The National Asphalt Pavement Association (NAPA) and the Asphalt Recycling & Reclaiming Association (ARRA) are partnering in an effort to measure the use of in‑place recycling technologies for asphalt pavements during the 2019 construction season. The survey is being conducted under contract with the Federal Highway Administration (FHWA).
NAPA and ARRA are encouraging every contractor in the United States engaged in hot in-place recycling, cold in-place recycling, cold central plant recycling, and full-depth reclamation of asphalt pavements to participate in the confidential survey. Responses are sought from companies of all sizes and from every community in all 50 U.S. states, as well as all U.S. territories.
"These in-place recycling technologies are an important part of the toolbox, particularly for local agencies," said ARRA Executive Director Rick Church. "By quantifying the use of these technologies, we can help state and local officials better understand the wide-spread acceptance of in-place recycling, as well as quantify its sustainable benefits."
"For more than a decade, NAPA has tracked the use of reclaimed asphalt pavement and other recycled materials in new asphalt pavement mixtures. With this survey, we hope to better quantify how 100-percent recyclable asphalt pavements are being used and reused nationwide," said Brett Williams, NAPA director of engineering and technical support, who is administering the survey.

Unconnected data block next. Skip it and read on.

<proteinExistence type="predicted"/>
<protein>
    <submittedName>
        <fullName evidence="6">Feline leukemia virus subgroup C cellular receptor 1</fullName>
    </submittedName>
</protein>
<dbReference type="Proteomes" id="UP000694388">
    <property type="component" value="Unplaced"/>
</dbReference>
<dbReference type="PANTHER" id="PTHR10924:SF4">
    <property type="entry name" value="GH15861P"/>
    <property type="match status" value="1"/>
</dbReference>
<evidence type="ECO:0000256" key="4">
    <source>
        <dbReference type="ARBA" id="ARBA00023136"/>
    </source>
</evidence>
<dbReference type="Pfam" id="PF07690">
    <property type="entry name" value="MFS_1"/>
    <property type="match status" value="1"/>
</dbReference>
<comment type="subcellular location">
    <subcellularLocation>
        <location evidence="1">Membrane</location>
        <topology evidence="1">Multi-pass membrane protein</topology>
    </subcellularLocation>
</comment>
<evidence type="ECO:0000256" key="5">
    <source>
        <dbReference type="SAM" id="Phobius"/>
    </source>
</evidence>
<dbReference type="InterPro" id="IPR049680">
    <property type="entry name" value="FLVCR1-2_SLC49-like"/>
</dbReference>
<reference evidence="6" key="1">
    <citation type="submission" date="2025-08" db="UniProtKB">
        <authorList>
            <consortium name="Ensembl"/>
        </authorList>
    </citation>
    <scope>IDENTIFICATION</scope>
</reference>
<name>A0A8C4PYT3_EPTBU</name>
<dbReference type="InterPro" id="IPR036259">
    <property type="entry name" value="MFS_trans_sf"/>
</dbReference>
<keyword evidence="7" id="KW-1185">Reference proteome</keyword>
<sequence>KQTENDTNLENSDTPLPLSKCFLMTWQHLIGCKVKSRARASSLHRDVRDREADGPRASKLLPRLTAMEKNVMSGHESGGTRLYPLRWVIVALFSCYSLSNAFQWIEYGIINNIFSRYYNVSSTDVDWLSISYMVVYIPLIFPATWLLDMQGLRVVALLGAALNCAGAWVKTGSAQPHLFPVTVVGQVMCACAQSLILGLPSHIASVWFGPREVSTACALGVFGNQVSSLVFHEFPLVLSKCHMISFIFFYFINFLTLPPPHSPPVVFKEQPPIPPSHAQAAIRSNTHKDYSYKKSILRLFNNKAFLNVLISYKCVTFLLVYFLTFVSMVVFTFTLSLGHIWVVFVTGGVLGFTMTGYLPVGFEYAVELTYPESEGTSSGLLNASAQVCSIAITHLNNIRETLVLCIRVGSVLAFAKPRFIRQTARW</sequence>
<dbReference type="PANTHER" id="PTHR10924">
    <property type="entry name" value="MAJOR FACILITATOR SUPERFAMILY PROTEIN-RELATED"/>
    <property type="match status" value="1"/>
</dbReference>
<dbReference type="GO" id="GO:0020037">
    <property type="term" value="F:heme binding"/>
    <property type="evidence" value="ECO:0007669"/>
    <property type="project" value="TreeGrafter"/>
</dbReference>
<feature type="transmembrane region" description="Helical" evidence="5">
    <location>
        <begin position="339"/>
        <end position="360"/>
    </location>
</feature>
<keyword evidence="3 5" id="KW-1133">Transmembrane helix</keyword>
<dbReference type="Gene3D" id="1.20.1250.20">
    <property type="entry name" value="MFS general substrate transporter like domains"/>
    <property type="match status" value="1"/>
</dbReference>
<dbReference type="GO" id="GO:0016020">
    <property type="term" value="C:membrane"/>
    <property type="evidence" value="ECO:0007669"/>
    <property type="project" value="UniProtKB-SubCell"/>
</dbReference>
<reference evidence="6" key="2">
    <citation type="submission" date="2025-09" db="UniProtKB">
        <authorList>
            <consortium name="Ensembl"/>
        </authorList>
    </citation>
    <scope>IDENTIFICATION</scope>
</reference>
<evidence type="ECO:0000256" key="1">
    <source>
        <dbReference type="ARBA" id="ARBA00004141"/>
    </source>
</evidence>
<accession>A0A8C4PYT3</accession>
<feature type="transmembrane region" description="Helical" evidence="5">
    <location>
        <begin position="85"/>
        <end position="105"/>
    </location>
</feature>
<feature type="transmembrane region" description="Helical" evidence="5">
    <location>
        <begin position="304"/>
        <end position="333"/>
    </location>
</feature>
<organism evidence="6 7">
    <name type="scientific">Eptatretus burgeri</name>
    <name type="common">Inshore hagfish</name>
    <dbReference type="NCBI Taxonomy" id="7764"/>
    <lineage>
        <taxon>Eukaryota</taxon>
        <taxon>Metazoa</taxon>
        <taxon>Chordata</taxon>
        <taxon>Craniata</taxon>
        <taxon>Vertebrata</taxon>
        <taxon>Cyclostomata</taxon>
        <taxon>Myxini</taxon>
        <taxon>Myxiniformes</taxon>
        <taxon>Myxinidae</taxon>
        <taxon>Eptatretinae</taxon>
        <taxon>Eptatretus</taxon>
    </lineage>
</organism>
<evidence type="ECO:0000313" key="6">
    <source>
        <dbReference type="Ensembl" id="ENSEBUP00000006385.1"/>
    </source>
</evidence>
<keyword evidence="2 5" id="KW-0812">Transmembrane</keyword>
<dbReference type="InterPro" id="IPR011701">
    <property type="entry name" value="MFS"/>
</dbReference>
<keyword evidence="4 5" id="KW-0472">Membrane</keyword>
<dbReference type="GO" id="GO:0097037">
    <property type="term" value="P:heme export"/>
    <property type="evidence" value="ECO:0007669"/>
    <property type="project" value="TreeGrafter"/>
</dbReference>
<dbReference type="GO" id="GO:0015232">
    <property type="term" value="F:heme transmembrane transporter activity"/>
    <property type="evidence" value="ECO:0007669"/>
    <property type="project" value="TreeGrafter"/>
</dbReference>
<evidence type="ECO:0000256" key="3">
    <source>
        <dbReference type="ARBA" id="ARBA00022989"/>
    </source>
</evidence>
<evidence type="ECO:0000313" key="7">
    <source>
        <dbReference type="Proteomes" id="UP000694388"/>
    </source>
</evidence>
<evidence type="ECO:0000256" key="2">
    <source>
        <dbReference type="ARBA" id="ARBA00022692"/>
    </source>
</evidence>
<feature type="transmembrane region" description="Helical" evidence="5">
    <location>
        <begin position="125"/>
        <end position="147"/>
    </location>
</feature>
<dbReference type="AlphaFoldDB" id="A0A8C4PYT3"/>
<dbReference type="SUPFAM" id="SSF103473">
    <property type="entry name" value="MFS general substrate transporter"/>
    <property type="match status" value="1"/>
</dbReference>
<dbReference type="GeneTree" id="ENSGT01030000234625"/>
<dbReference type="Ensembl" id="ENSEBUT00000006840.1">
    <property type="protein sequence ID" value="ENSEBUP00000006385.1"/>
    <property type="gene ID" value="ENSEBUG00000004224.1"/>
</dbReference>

Companies using cold-in-place, hot-in-place, cold central plant recycling, and full-depth reclamation technologies are encouraged to participate in the short survey at www.surveymonkey.com/r/2019_IPR_Survey. All information provided for the survey will be kept confidential, and results will primarily be reported at the national level. Regional results may be reported, if sufficient participation from each region is received to ensure the data remains anonymous.
In-place recycling technologies are a suite of construction techniques and processes used to rehabilitate pavements. They generally involve on-site pulverizing of bound pavement layers, blending an emulsion, foamed asphalt, and/or a recycling agent into the material, and then spreading and compacting it to form a new pavement structure.
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